After confirming the team was willing for me to go ahead in the case the review turned out to be negative, I got a serial key for the Pro version of their software. As it happens, if you do own a key for PDF Studio Pro 8, you are eligible for a free upgrade to version 9, which includes form creation. But more about that, and the price, a while later. Now, let's focus on the technical bits and pieces.

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Scientific Linux 6.5 Carbon - Fast and dubious

updated March 3, 2014, category: Software & security

Scientific Linux 6.5 Carbon
The one operating system that will outlast the galaxy is RedHat Enterprise Linux. But so will CentOS, which is based on it with an almost religious fervor. And so will Scientific Linux, our test darling for today, which is also based on the said platform.

The thing is, Scientific Linux is a solution for those who seek absolutely stability and reliability plus long-term support and care less about the bling-bling, if to a point, because this distro does bring some joy to the masses. So somewhere in between Fedora and RHEL slash CentOS. I've played with Scientific quite a lot in the past, and it has always struck me as a decent kind of system, even for home use. Let's see what version 6.5 can do.

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1 + 2 + 3 + 4 + 5 + ... = -1/12? Bollocks!

updated February 21, 2014, category: Hillbilly physics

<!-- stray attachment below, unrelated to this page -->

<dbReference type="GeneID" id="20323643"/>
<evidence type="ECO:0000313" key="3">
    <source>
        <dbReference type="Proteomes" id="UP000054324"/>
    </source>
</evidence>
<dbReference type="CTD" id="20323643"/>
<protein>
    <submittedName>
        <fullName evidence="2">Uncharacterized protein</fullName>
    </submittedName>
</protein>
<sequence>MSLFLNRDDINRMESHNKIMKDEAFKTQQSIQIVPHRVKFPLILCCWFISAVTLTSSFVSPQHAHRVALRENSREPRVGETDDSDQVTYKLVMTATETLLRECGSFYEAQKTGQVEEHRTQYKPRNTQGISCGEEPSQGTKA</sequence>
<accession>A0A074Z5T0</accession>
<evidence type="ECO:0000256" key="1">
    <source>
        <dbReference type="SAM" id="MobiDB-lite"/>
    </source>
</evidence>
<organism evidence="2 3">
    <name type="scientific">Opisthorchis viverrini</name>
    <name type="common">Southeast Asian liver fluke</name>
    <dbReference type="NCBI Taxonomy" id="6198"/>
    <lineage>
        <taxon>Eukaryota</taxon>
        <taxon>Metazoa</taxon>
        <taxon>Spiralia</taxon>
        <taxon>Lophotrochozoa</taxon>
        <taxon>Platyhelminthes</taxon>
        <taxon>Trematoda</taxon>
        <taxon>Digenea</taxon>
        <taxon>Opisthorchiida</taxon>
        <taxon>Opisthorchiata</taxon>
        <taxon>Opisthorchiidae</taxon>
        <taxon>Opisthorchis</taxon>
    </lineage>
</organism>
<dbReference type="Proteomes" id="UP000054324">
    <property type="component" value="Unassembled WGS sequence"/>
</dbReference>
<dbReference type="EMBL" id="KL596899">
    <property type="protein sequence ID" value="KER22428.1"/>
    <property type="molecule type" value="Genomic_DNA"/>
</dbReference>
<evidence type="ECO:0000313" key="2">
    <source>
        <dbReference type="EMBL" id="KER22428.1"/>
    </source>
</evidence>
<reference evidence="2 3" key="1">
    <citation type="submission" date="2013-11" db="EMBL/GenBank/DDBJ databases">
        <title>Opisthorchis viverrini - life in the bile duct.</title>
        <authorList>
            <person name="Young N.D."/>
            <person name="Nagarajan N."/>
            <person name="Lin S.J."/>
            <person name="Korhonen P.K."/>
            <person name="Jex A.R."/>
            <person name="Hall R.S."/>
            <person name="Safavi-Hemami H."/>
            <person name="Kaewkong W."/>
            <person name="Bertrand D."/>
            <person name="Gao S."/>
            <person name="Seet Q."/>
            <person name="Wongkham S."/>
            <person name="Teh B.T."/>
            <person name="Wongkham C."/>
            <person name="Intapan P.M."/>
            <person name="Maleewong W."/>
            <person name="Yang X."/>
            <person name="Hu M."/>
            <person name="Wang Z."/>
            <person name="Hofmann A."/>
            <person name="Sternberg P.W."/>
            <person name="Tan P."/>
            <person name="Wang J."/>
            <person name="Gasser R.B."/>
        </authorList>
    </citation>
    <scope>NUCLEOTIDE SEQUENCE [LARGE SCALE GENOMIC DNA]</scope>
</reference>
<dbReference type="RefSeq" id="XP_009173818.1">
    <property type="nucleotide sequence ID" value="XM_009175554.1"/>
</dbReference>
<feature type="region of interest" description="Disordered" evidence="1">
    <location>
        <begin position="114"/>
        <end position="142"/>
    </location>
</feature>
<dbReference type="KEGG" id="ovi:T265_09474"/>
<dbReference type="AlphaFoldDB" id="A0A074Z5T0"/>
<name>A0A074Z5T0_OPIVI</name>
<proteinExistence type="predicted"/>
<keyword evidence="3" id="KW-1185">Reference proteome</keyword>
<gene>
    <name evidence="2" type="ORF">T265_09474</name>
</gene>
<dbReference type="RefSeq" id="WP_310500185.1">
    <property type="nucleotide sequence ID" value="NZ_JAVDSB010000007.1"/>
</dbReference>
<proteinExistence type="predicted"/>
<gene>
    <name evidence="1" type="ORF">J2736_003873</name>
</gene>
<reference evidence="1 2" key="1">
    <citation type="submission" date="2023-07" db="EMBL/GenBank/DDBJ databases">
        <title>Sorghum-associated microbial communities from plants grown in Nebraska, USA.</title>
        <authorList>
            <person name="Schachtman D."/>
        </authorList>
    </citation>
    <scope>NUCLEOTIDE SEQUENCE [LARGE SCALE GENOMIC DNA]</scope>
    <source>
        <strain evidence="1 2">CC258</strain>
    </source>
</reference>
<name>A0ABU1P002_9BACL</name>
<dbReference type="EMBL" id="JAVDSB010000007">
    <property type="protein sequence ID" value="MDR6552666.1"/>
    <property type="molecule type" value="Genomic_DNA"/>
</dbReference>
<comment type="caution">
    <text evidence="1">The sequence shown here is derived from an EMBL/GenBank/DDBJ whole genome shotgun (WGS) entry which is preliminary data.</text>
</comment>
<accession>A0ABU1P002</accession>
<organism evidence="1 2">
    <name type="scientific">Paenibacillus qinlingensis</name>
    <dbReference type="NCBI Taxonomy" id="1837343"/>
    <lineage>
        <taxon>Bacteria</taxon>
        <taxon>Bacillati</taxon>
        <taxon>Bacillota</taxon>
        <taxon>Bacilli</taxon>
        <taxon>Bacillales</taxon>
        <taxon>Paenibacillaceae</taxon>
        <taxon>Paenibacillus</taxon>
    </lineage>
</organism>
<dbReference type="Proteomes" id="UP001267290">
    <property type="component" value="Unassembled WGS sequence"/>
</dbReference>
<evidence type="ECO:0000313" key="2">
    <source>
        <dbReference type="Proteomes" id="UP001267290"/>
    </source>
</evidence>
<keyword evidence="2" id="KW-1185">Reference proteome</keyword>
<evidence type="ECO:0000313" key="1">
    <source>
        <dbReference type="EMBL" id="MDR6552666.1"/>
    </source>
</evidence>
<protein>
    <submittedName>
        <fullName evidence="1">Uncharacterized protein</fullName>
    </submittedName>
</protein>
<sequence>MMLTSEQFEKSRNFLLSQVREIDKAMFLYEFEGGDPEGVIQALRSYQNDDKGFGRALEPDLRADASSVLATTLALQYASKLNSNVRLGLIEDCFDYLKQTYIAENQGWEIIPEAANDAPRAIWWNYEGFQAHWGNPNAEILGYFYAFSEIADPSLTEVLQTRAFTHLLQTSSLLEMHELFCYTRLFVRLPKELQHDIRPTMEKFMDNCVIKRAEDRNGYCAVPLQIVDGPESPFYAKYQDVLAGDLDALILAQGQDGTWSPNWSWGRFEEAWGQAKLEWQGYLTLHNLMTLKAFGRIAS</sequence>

Infinite sum of natural numbers
Recently, I've come across a Youtube video proving that the sum of all natural numbers is -1/12. Now, your first reaction to this kind of claim is a mild WTF, which is exactly the intention. But if you're an educated person, you will spend a few moments watching, figuring out the fallacy in the claim, and move on. If you're an impressionable little git, you will spam everyone and their sister with the link to zomg! amazing! video.

Since I was forced to endure more than one reference to this Youtube clip, I decided to write about it and shed my own pure rainbow sunshine onto the world. And so, this article joins a very long series of other bollocks articles, each and every one shattering a popular myth, misconception or other silly claim. Here we are.

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Firefox, Directory Tiles, Advertisements, and Honesty

updated February 19, 2014, category: Software & security

Firefox & Directory Tiles
No, I am not going to do what everyone else has been doing. And that is quoting the original announcement by some Mozilla hobnob, telling us how they intend to use the tiles page, which shows nine thumbnails for most frequently used sites, to display ads to first-time users. Anyhow, that is the background story.

And this is my story, or rather, my interpretation of what is happening here, and how the world should react to this latest move by Mozilla. Not that long ago, I entertained you by my Firefox suckfest article, which tells about how Mozilla is becoming Chrome and their latest wannabe user interface called Australis, or rather Ausfailis. Now, we will talk about integrity and honesty.

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War! Best text editor of them all.

updated February 17, 2014, category: Software & security

Text editors war
Text is the bread and bacon of pretty much every digital creation. Games, software or just pure prose, they all start as innocent words, text, written onto a blank canvas of pixels. Whether you're talking about your website, your summer project or maybe notes, you should keep a text editor handy. Which one? Well, let's have a little competition. Or at least, an all-out melee.